Muko Muko, Bengkulu (ANTARA News) – The population of the Sumatran Tiger (Phantera Tigris Sumaterae) in the Kerinci Seblat National Park (TNKS) has continued to decline, a foreign nature conservation worker said.
The tiger population in the park now was only 136, down from 150 spotted in 2007, coordinator for Sumatra of Flora Fauna International (FFI), Debby Martin, said in a report on the results of her research here Thursday.
Hunting and land clearing had become the main threat to the rare animal`s population, she said.
The research was conducted by FFI in coordination with the TNKS administration and some universities in a Sumatran Tigers` Monitoring (MHS) project.
The research had also shown that conflicts between humans and tigers which ended in the tigers` death had also reduced the population of the endemic species.
“Based on our last research, the current tiger population is not more than 136 or some 25 percent of the total number of existing Sumatran tigers. Land clearing and conflicts will become the main threat after hunting has been stopped,” she said.
Debby said land clearing for plantations had recently triggered conflicts between tigers and local residents.
Land clearing activity had narrowed the territory where the tigers usually hunt for prey and forced them to encroach on farmers` lands.
“Recently in South Lebong, Lebong District, a tiger was seen in a farmer`s rubber plantation. We tried to make sure that both the tiger and the farmer remained safe,” the British researcher said in fluent Bahasa Indonesia.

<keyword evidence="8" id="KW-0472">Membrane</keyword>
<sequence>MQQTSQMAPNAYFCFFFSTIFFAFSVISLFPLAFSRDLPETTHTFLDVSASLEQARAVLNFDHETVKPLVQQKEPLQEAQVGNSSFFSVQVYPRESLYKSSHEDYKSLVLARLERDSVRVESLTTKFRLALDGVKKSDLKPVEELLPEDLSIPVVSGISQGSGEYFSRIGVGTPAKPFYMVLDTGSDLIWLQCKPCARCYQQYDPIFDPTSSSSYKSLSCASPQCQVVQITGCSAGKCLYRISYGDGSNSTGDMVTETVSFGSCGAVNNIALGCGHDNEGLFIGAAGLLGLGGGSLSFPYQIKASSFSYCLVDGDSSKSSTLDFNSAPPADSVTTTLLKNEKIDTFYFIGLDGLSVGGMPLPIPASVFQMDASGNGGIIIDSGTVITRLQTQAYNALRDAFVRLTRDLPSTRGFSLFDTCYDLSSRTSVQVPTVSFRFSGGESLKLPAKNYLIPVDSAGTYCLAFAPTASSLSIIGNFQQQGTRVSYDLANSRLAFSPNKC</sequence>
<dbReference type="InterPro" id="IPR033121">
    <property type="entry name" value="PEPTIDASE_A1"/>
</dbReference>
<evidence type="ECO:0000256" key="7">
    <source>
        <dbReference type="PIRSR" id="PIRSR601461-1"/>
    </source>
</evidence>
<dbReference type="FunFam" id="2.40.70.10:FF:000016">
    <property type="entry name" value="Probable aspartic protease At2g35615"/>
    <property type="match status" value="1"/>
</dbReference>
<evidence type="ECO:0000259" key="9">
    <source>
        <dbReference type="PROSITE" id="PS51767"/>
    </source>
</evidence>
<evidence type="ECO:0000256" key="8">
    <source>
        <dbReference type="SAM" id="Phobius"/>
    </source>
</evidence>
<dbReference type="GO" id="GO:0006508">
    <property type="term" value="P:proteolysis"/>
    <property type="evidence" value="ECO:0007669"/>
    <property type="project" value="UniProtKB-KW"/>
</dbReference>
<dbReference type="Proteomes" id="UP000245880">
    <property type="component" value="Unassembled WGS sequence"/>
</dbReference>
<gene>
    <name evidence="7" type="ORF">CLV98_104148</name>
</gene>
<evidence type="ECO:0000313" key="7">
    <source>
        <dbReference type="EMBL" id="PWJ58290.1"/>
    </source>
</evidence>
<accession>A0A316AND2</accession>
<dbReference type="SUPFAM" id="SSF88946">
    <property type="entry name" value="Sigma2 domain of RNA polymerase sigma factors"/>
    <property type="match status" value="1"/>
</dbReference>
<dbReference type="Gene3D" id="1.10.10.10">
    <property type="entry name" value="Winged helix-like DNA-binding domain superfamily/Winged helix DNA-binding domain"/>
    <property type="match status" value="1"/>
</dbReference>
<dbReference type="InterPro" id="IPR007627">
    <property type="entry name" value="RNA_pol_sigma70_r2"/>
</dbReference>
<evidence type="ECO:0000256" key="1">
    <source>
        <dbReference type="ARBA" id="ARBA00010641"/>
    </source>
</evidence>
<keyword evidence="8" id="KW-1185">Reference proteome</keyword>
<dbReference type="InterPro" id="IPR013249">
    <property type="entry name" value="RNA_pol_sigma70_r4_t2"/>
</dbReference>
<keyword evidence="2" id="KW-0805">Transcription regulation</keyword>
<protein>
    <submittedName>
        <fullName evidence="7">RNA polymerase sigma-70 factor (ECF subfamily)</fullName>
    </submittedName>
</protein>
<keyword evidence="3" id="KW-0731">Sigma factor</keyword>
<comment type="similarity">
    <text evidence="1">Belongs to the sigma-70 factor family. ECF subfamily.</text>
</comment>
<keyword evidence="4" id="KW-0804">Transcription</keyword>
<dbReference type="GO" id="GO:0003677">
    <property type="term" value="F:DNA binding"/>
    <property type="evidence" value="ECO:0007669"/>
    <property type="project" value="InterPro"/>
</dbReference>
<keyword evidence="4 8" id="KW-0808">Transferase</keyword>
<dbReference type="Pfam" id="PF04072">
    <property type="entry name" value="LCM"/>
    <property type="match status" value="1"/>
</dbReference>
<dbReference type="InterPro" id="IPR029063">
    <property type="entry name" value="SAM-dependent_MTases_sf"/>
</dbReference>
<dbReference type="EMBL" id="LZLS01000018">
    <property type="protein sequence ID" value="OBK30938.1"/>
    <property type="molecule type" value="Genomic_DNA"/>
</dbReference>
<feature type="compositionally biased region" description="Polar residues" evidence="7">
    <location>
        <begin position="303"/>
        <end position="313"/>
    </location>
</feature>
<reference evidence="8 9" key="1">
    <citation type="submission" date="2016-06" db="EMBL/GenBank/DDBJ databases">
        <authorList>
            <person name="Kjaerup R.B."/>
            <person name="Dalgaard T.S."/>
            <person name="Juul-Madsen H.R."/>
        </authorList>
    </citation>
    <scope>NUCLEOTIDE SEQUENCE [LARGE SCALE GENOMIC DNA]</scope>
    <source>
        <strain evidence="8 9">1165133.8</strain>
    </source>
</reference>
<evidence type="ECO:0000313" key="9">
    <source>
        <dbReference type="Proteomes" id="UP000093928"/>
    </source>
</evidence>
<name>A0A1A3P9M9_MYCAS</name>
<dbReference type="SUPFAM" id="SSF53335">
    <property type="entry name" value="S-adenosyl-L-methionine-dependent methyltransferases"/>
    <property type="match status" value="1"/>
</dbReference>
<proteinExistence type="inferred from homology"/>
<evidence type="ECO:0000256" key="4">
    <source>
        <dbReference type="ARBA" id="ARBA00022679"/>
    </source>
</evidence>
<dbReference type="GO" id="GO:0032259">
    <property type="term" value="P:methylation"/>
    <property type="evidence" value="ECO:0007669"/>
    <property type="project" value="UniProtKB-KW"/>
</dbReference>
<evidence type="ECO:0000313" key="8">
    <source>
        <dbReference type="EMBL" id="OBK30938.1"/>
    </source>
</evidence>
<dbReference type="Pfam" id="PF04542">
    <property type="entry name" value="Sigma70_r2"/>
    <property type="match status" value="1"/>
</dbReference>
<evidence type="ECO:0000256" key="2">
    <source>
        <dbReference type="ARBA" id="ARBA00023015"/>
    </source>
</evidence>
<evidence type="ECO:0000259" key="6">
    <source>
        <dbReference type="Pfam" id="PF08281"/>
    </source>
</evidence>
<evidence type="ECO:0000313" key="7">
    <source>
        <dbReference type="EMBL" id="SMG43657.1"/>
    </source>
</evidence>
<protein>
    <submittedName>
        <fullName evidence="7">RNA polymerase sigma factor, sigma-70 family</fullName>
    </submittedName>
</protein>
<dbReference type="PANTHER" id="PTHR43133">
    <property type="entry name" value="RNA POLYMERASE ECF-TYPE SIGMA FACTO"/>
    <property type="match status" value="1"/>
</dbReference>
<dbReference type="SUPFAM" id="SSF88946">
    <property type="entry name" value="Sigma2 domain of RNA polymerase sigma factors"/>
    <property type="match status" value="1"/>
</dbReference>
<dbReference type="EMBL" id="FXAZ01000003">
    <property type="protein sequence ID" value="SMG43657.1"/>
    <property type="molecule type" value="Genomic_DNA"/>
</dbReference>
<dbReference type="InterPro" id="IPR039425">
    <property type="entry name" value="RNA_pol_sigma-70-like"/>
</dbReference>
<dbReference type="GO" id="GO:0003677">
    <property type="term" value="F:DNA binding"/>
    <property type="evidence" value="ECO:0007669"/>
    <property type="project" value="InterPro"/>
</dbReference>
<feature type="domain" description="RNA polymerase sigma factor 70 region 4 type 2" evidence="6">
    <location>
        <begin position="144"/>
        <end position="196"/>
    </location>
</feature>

According to Debby, her team had helped to settle more than 20 conflicts between tigers and humans in the region.
Usually, she said, a tiger appears in a village to prey on livestock.
An FFI official, Agung Nugraha, said the FFI had monitored Sumatran tigers` movements in four provinces within the national park, namely Jambi, West Sumatra, Bengkulu and South Sumatra.
Since 2004, the monitoring team had installed tracking cameras in 88 sample areas.
Based on the survey, 90 percent of Sumatran tigers` activity was taking place inside TNKS conservation forests.
“Currently we are focusing on four locations in the southern coast of West Sumatra to Musi Rawas, Lubuk Linggau,” he said.
Taking part in the research were students from Dice University of Kent, UK as well as local students and institutions.
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